Mark Brandi is an award-winning Melbourne based writer. Mark’s writing has appeared in The Guardian, The Age, The Big Issue, and is often broadcast on Radio National. He is the winner of the 2016 UK Crime Writers’ Association Debut Dagger for his first novel, Wimmera, which he developed during two residential fellowships at Varuna. He now answers the Booktopia Book Guru’s Ten Terrifying Questions.
1. To begin with why don’t you tell us a little bit about yourself – where were you born? Raised? Schooled?
I was born in Ascoli Piceno, which is a few hours north-east of Rome in the Marche region of Italy, bordering Tuscany and Umbria.
But my family come from Ortezzano, which is a tiny medieval village in the foothills of the Appenine mountains. I still have relatives there and, when visiting a few years ago, I was surprised by the deep connection I felt, despite having been raised in Australia.
My parents were post-war migrants, and I grew up in a small town in western Victoria, where they ran a hotel. Growing up in a pub was a great experience, and I met people from all walks of life – such diverse, colourful (and sometimes quite sinister) characters now offer a rich vein for my writing.
As the only Italian family in town, it was hard going for my parents. Similarly, as a migrant kid in the local schoolyard, I probably faced more hurdles than most. But as an outsider, looking for acceptance, you become a keen observer of those around you – listening to what people are saying, and also noticing what is unsaid.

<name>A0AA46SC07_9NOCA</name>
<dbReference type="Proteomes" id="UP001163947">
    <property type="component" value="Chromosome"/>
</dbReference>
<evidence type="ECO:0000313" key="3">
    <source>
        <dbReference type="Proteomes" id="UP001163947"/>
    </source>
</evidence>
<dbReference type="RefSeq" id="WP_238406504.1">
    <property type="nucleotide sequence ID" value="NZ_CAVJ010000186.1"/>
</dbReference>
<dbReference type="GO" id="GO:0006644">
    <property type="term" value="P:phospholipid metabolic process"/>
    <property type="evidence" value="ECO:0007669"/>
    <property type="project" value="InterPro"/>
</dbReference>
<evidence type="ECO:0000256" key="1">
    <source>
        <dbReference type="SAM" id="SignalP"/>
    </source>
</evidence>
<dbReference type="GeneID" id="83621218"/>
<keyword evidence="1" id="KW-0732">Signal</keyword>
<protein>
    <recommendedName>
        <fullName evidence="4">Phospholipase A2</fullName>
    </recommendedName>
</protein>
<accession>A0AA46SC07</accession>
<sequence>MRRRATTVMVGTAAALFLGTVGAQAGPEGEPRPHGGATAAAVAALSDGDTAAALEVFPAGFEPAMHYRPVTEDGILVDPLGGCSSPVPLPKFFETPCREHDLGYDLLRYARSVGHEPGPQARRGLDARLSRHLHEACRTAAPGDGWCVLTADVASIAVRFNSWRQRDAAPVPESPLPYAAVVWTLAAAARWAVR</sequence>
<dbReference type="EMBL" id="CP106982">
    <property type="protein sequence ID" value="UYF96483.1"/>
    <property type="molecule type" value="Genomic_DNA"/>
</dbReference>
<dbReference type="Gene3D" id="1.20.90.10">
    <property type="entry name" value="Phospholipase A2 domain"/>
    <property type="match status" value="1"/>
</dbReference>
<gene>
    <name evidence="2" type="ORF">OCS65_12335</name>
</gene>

2. What did you want to be when you were twelve, eighteen and thirty? And why?
At twelve, I had no idea. But I had a fantastic teacher who encouraged my creative writing, which was mostly inspired by dystopian comic books, or the Stephen King novels I nicked from my brother’s bookshelf. The teacher sent me on a retreat, where professional writers, journalists, and illustrators ran workshops over three days. It was probably the first time I dreamt that writing could actually be a career.
But by the time I hit eighteen, the drudgery of high-school had ended any vague dreams of a creative career. Still, I loved to write, and journalism seemed a good compromise (despite strong advice against it). But I didn’t get accepted, and with three older brothers working in policing, I settled for a law degree (which I then dropped after one year).